Elephants & Horses

All right, wow, what a week it has been!

[dc]W[/dc]ednesday last, paid a visit to the Erawan Museum. The place had been on my radar for quite some time. With a description like the following, you know it’s a-gonna be right up my alley for reals:

The Elephant of the Universe. This three-headed elephant (Airavata) was born of Khun Lek Viriyapant’s ideas and imagination. It was inspired by his wish to preserve his collection of antiques as a contribution to Thai cultural heritage. Many of these were priceless objects of art; they were also held as sacred objects for people of ancient cultures. According to ancient traditions, they were believed to bring blessing and prosperity to the land and its people, and therefore must not be lost to outsiders. It had been Mr. Viriyapant’s concern to find a way that would keep these objects safe and that would also be suitable to their traditional functions. One day he had a visit from a Westerner who, during the course of the conversation, suggested the idea of constructing the most important building in the town in the form of an apple which, according to Western traditions of belief, played a crucial part in the shaping of human destiny. This suggestion was warmly welcomed by Mr. Viriyapant. He nevertheless thought it more appropriate to adhere to Eastern traditions and thus decided on the heavenly elephant Airavata of Hindu mythology. […]

Over 10 years of perseverance, common clay and dust were finally formed into the massive 43-metre tall sculpture which today stands on a long stretch of Sukhumvit road. The elephant’s massive body, made of pure bronze, is set on the top of a huge round base painted in pastel pink. Inside the breathtaking museum hall invaluable reminders of Thailand’s ancient heritage are kept, while its captivating interior is lavishly adorned with elegant decorative pieces of contemporary art.

I had lo these many months balked at the (for my budget) exorbitant 300 Baht admission fee; but finally decided that I’d not forgive myself if, never I should return to Bangkok, to have missed out on the Big Elephant for want of a measly sawbuck. And so, after an easy twenty-minute bus ride, there it was.


Uh, okay; that fucker’s pretty big.

The elephant is still visible, even from the “Free Zone” of the museum’s grounds. But to get up close and personal, gotta pay the fee. Which I done. Before exiting the “Free Zone”, however, had a quick look at the Mission Statement. Kinda grandiose.



Of course, the visitor needs must accept some responsibilities as well. Love the bit about “Keep the place clean.”


On the grounds is a display detailing, month-by-month, the festivals celebrated in this particular region of Thailand. Now, how does this  rate among your all-time fave sentences ever have you read?

During his time, he was a very famous and compassionate guru whose auspicious Tiger Tooth amulet was very popular and powerful.


So then this damned elephant…


It’s big-huge, no doubt. But somehow I couldn’t help feeling that there should be more to it that just big-huge. Something mystical (or what). I really couldn’t grok the thing. I done felt somehow, in other words, more than a little disappointed.

Okay, well, how if I had a go at the museum? It’s in several different parts. An underground level is filled up with Thai ceramical artefacts. No photos allowed, which is a big-huge shame, ‘cause this stuff was just…so phenomenal. Probably worth the price alone, just to see these ceramical works.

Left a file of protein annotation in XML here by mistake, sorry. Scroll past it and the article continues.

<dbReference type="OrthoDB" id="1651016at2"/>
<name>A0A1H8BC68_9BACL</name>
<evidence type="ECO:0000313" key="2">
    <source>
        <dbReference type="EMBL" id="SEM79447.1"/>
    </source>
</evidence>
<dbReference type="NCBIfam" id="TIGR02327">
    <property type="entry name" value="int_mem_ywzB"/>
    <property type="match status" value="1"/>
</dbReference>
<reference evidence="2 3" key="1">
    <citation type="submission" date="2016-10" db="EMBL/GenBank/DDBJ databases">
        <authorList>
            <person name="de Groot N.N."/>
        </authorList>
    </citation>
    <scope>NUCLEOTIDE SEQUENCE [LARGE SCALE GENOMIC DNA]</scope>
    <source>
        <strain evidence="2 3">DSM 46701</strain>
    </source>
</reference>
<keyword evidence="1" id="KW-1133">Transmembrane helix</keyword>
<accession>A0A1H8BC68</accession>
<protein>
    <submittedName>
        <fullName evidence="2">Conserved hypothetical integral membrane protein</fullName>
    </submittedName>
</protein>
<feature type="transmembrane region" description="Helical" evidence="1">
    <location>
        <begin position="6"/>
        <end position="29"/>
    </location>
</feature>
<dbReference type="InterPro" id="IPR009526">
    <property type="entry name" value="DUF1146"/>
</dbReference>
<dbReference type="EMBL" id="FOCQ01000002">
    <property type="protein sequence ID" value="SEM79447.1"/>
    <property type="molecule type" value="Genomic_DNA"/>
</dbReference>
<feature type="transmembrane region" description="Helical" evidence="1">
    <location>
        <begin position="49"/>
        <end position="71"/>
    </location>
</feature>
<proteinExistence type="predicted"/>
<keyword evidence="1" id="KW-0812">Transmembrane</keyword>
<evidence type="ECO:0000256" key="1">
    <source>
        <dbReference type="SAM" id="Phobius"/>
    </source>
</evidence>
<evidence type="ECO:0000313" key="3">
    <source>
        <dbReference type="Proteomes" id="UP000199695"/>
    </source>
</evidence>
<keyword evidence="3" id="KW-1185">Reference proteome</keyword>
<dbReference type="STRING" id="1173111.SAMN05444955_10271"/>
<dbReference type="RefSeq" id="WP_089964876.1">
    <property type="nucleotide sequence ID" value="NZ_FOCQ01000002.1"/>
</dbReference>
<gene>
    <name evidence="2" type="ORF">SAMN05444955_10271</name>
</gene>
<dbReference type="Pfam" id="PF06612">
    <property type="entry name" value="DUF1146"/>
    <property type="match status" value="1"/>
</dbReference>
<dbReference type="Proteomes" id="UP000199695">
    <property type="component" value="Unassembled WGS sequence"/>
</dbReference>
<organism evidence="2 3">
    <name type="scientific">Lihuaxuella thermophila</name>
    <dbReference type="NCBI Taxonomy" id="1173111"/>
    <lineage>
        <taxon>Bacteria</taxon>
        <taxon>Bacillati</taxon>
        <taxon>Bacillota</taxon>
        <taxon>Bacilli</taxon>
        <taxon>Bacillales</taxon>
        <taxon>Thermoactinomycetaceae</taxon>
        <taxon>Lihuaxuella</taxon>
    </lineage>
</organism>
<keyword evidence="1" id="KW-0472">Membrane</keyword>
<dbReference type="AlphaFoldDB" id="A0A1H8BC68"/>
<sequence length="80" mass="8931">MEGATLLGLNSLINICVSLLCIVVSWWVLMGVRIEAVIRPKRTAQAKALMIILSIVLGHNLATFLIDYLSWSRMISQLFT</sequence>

Then, to it, let’s head up into the big guy’s belly. Stepping inside the ground level of the museum – really just the lobby – and…Holy Christ, this place is some kind of gorgeous!









Are you fricking kidding me? How is this even possible? I mean, a scenario this astonishingly resplendent shouldn’t even be possible in a dream or a movie, let alone in real-live live-long life. Yowz!

Well, so, one will climb the spiral staircase right up into senor’s guts. There’s only one small window, in point of fact, and the view is nothing too scintillating.


But, you know, it’s pretty together.

Then keep climbing further still, and it’s into the topmost level of the museum – kinda like an ice palace up there. There’re numerous off-limits-to-photographers wickedly fine Buddha images lining the walls; while the front is a pretty remarkable shrine.





Okay, this is all pretty flabbergasting, ain’t it? But then, the way back down, it’s time to be set agog all over again, as one notices wonders aplenty which had been missed the first time ‘round.







What can one say, apart from “God damn”?

Half-inclined to call it a day (maybe even a life), now, as, having seen the inside of this place, what the Hell else is there?

But decided instead to try to see if I could wrest some kind of inner meaning from this freakin’ elephant. There must be more to it that just, “Gee, that son of a bitch is huge.” Er, mustn’t there?

So I went outside and just lay down on the ground for a while, just to get a different perspective on things. And ended up in the same position for an hour or more, having found…what, am not sure. But, yes, viewed from this angle, the elephant doth begin to take on new, if un-definable, meaning.

Of course, yes, the photos won’t convey the treasured emanations. But nevertheless, here some are.






Walked around to the other side, and again lay down on the ground – this time for more like two hours, just drinking it all in. Truly there is some kind of a something going on with this cat. Something more than meets the eye. Je ne sais quoi; but, it’s real.







I even took some footage, too. Of a sculpture? Well, but, see, the wind came up for a time; and then a bit later some raining. Which events added some manner of dynamism to the setting.

All said and done, this place may well be (leaving aside the Temples Of Angkor which, really, are a whole other ballgame) my most favourite man-made attraction of the Asian sojourn. It’s right there with Sala Kaew Ku, and a few of the more remarkable temples. And to think: I nearly allowed a measly sawbuck to keep me away altogether. Coming to one’s sense, I guess: better late than never!

More (so many more) photos over at the Flickr page.


[dc]M[/dc]ind thoroughly blown, it was time to go camping! Thursday morning, Rata, myself, and her five-year-old niece set out for the “Horsing Farm” up in Isan, right near Khao Yai National Park.

It’s a group of friends with whom she’s been close since having taken a class with them twelve years ago. One of them, Pikun, owns the Farm (which supplies 8% of Thai racing horses), while his sister owns the property on which the farm sits.